Step 4: Set up billing
(Just a quick reminder: Steps 1-3 on our journey can be found here.) Billing is a crucial component of any cloud strategy that you are planning in your corporation. In this step, we will assign billing permissions to the group we created in the second step.
The first step is to assign permissions, copy the group name, and click on Grant Access. In the new blade, paste the group name and click on Save. Finally, click on Continue to go to the next step to complete the billing process.
The second step is to define who is going to pay for your projects. We could create a new billing account (the same process of adding the credit card in the first article will be repeated), use an invoice (the corporation must meet some requirements), or migrate the existing account.
Since we are creating an organization from scratch, the decision was to create a new billing account (Item 1) and go through the steps again by clicking on Create Billing Account (Item 2). Click on Mark Task as Completed (Item 3) to finish this important step.
When you configure a billing account, the email address provided will receive an email from Google asking acceptance to use a payments profile. Check your inbox and accept it to start receiving invoices and account statements.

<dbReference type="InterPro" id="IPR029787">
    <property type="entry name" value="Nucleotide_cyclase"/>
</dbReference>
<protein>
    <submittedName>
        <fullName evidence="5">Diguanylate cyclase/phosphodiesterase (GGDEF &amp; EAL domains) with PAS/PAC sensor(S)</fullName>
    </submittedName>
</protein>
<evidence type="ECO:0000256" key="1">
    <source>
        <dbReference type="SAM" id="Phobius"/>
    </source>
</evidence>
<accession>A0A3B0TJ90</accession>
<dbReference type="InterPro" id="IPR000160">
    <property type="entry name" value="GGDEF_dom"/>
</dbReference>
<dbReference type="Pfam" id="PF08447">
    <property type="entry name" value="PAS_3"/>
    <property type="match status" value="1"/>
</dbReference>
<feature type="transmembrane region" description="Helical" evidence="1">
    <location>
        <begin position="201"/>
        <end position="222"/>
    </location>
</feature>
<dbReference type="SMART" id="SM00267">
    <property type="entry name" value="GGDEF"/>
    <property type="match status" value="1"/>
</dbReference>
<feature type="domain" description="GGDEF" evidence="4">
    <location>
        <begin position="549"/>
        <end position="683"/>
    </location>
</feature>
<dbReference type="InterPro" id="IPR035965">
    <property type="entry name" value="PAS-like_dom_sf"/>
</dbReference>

Step 5: Set up the Google Cloud resource hierarchy
In this step, the first step is just a description of the resource hierarchy. In the second step, click on Go to the management resources page (Item 1), and you will be redirected to a new page where you can configure the structure of your organization.
We can either create projects (Item 1) or folders (Item 2) and start organizing them in a structure that matches the design and business requirements to support your organization’s cloud strategy.
When creating a new folder, you select the organization and the location, which helps when creating tiers.
In the datacenter folder, we added a new project called Datacenter Servers. We added four environments: sandbox, production, dev, and datacenter. The final result is depicted in the image below.